The fact is, slavery contracts are unenforceable not primarily because of their lack of formal coherence, but because slavery is wrong. The US Civil War was not fought over the formal irrationality or the self-defeating nature of slave purchases, but because many in the United States found the practice repugnant and in violation of their sense of decency and justice. Slavery is unjust, and it would be unjust even if the slave were happy being a slave.

This becomes obvious when we turn from slavery contracts to forced slavery, which is the more common form in which we find the institution. Forced slavery is wrong, and I submit that most of us believe it would be wrong even when the master treats his slaves with all the kindness he would treat any other person. It is simply wrong to treat another person as if she were less than a person, as a thing, without a will, or desires, or projects of her own.

In his difficult and convoluted way I think Kant would agree with this assessment, and certainly something like it is implied in the rest of his moral theory, and in his notion of the Categorical Imperative (which I don’t have space to explicate here).

I believe there are at least two things lacking in Kant’s explanation. First of all, it focuses on the prospective slave’s end of the bargain. He claims that it is incoherent for him to try to become a slave. But what we’re looking for here is not incoherence, but rather wrongness. And wrongness lies on both sides of the bargain. It is wrong for the master to wish to make another completely subject to his will; in Kantian terms, it treats the other as a mere means to his ends rather than as an end in himself. Similarly, it is wrong for the slave to try to annihilate his own person in this way, for he owes the same respect to himself as a person that others owe to him.

Secondly, he’s trying to get away with a formal explanation of why slavery is wrong, without touching on the substantive issue. Formally speaking, the contract is “wrong” on rational grounds, because it is incoherent. But this doesn’t really touch on wrongness as such, otherwise it would be just as morally wrong of me to make errors in arithmetic or to violate the Law of Excluded Middle. The real wrongness of slavery, whether contractual or otherwise, is in its treatment of people as if they were mere things, rather than as persons with an inherent dignity and moral worth.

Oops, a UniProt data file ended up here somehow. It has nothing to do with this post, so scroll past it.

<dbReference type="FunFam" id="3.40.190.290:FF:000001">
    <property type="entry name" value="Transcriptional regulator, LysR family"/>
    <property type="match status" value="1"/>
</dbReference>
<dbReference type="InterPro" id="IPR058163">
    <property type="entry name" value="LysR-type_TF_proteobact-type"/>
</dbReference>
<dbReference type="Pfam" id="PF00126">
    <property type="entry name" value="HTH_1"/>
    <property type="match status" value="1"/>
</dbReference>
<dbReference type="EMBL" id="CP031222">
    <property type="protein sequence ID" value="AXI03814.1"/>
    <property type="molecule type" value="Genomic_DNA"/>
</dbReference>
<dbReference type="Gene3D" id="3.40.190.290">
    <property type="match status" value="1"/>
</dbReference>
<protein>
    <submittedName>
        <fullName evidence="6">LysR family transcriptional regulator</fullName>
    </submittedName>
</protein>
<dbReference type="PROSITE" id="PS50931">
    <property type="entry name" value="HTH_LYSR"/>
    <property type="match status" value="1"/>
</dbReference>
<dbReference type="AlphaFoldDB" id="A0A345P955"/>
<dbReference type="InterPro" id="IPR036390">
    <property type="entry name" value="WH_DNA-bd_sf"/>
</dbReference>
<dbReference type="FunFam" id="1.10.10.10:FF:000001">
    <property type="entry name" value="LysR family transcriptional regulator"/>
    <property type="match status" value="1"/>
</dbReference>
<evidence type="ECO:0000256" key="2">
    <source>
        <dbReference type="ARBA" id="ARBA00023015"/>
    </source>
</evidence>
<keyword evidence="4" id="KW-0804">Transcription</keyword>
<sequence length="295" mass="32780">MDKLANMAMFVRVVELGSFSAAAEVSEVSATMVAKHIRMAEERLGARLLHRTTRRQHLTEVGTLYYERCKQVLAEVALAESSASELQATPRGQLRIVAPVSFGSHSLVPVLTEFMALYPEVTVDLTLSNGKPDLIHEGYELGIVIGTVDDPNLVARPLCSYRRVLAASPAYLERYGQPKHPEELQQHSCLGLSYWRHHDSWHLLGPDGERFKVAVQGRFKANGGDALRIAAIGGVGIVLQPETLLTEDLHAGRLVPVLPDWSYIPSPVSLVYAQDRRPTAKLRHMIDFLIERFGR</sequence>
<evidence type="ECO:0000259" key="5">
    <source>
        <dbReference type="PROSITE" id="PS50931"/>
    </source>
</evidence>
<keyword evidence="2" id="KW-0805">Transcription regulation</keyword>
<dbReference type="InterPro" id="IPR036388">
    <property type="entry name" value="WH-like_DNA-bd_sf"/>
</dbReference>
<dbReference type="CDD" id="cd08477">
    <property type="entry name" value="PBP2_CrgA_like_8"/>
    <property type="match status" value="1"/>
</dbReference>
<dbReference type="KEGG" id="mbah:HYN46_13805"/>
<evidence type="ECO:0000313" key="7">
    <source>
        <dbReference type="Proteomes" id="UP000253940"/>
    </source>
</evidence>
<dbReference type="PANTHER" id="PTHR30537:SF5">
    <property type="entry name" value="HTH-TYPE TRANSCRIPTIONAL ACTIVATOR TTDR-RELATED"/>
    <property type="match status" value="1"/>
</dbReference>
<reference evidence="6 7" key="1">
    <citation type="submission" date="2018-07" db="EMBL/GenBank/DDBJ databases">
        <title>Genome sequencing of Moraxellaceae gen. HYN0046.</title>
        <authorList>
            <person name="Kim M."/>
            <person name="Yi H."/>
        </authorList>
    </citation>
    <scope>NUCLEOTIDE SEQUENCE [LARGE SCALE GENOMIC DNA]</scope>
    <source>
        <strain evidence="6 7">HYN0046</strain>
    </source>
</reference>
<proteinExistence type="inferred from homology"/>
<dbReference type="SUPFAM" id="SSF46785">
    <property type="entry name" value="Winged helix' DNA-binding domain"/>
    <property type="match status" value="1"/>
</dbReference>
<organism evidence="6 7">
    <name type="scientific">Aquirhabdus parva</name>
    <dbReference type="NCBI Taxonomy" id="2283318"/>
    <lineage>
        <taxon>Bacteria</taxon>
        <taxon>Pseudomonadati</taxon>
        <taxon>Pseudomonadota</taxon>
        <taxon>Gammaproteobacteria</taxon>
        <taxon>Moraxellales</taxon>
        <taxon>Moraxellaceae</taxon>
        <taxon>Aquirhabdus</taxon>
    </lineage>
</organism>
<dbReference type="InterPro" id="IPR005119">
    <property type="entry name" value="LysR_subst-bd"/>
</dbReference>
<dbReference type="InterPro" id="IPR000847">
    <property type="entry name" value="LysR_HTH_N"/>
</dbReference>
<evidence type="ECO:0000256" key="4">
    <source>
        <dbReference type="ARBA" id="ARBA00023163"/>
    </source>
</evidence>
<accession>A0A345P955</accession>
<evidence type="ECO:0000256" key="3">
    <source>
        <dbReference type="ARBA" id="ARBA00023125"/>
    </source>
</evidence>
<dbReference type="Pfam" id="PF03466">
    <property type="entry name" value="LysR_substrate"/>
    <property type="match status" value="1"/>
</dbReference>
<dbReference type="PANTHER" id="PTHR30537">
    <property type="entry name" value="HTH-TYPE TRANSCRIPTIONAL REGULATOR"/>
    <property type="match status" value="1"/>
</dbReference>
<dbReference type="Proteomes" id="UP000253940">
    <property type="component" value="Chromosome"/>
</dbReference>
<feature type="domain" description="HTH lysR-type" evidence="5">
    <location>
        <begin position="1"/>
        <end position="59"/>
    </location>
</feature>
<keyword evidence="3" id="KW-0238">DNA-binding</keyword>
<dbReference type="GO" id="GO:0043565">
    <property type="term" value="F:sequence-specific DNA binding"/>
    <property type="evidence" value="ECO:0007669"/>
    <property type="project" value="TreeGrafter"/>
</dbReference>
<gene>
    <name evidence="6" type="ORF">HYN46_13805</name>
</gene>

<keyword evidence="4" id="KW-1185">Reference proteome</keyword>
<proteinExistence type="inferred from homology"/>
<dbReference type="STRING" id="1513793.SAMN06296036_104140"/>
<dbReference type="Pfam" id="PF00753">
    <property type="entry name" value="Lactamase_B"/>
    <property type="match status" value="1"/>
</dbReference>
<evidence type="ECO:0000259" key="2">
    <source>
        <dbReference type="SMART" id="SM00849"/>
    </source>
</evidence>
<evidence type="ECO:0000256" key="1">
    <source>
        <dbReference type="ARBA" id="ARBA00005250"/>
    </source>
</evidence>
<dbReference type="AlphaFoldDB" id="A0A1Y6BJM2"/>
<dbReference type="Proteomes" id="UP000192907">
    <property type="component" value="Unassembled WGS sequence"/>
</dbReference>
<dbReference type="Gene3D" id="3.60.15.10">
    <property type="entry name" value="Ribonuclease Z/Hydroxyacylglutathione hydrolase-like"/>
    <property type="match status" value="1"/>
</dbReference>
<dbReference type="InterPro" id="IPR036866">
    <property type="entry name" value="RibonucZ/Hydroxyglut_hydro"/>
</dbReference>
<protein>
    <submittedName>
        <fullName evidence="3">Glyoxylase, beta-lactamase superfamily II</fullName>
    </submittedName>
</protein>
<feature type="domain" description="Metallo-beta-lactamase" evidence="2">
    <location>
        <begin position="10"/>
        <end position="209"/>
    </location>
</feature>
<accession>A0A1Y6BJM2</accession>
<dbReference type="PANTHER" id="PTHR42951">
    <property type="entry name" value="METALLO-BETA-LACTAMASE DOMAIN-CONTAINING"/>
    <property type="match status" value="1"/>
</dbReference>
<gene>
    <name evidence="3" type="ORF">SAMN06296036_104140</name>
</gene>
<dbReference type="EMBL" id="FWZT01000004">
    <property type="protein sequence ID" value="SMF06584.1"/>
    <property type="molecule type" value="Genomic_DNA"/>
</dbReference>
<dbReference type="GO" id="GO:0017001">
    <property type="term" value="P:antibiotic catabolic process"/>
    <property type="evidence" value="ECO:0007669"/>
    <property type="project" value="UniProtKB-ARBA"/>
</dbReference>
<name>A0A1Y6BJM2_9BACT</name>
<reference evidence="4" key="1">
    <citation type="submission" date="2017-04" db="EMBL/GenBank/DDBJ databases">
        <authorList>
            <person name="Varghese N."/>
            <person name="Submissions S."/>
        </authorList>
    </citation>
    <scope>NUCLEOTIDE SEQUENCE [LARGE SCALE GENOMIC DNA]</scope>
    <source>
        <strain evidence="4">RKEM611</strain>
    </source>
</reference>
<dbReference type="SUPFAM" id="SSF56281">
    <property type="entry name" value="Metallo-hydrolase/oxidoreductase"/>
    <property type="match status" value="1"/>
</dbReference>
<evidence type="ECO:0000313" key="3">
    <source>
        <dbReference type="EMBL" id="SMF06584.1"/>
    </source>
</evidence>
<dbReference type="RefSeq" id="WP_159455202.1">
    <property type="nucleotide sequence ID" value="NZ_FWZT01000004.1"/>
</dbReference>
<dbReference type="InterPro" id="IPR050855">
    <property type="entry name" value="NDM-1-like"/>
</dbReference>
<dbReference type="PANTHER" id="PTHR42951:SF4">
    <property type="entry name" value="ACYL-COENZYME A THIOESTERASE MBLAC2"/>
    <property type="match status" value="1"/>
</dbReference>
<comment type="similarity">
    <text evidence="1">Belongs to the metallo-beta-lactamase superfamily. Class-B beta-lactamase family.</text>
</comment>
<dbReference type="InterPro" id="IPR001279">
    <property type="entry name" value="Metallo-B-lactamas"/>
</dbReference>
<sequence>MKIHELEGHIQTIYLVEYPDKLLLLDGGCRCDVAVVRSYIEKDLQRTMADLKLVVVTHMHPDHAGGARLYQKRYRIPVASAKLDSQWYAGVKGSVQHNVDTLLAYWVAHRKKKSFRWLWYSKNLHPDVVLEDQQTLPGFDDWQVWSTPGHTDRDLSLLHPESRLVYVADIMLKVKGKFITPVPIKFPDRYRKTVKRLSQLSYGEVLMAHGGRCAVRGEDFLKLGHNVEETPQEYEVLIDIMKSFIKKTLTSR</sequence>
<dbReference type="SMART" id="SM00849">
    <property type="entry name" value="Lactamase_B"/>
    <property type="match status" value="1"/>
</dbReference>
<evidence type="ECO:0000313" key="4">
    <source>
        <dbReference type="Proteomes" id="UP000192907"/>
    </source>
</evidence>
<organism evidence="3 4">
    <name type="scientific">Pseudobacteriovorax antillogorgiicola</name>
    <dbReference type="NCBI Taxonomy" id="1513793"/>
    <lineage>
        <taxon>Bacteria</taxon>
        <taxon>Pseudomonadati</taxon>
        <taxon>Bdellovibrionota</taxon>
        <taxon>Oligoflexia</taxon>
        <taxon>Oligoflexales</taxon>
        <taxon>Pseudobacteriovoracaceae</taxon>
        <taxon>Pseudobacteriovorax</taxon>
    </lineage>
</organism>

(I could, of course, say much more about the wrongness of slavery, but this will do for our purposes.)

Slavery is not a problem of contract law, nor is it a problem of logic. That would be too detached, too philosophical a way of viewing it. Rather, slavery is a moral wrong, pure and simple, and not only because of lack of consent on the part of the slave, for it is wrong even with consent. It is wrong for the slave to consent to it, and it is wrong for the master to accept such consent from others.

There is much in Kant’s moral theory that would allow him to argue as much, which is why it is disappointing to see so great a philosopher offering instead an argument more worthy of a mere lawyer.

Of Bees

December 10, 1755

I read with great Interest, which you was so good as to share with me, your last, a Discourse of Dr. MANDEVILLE’s Fable of the Bees, one of the most virulent Libels ever made upon the Dignity of Mankind. I find myself in happy Agreement with every Sentiment you express’d therein, and wou’d only wish to subjoin a few Remarks on the Fable’s lack of Originality. For it is truly unoriginal, both in its Speculations, and in the very Conceit upon which it is based.

Indeed, the Comparison of Human Societies to that of Bees is an old Topick, and one which has never yet failed to occur to observant Minds since Honey began to be cultivated. VERGIL, gave over his fourth Georgick to a Rhapsody upon our Insect Brethren, meditating especially upon their natural Sociability, and thus deriving the opposite moral to that of Dr. Mandeville, for the Poet writes ut apium examina non fingendorum favorum causa congregantur, sed, cum congregabilia natura sint, fingunt favos, sic homines, ac multo etiam magis, natura congregat adhibent agendi cogitandique sollertiam [“as swarms of bees do not gather for the sake of making honeycomb but make the honeycomb because they are gregarious by nature, so human beings – and to a much higher degree – exercise their skill together in action and thought because they are naturally gregarious.” Our author has mistaken his sources, for this passage is taken from Cicero, De Officiis, I.157. Virgil did indeed, however, devote his fourth Georgic to bees. — Ed.].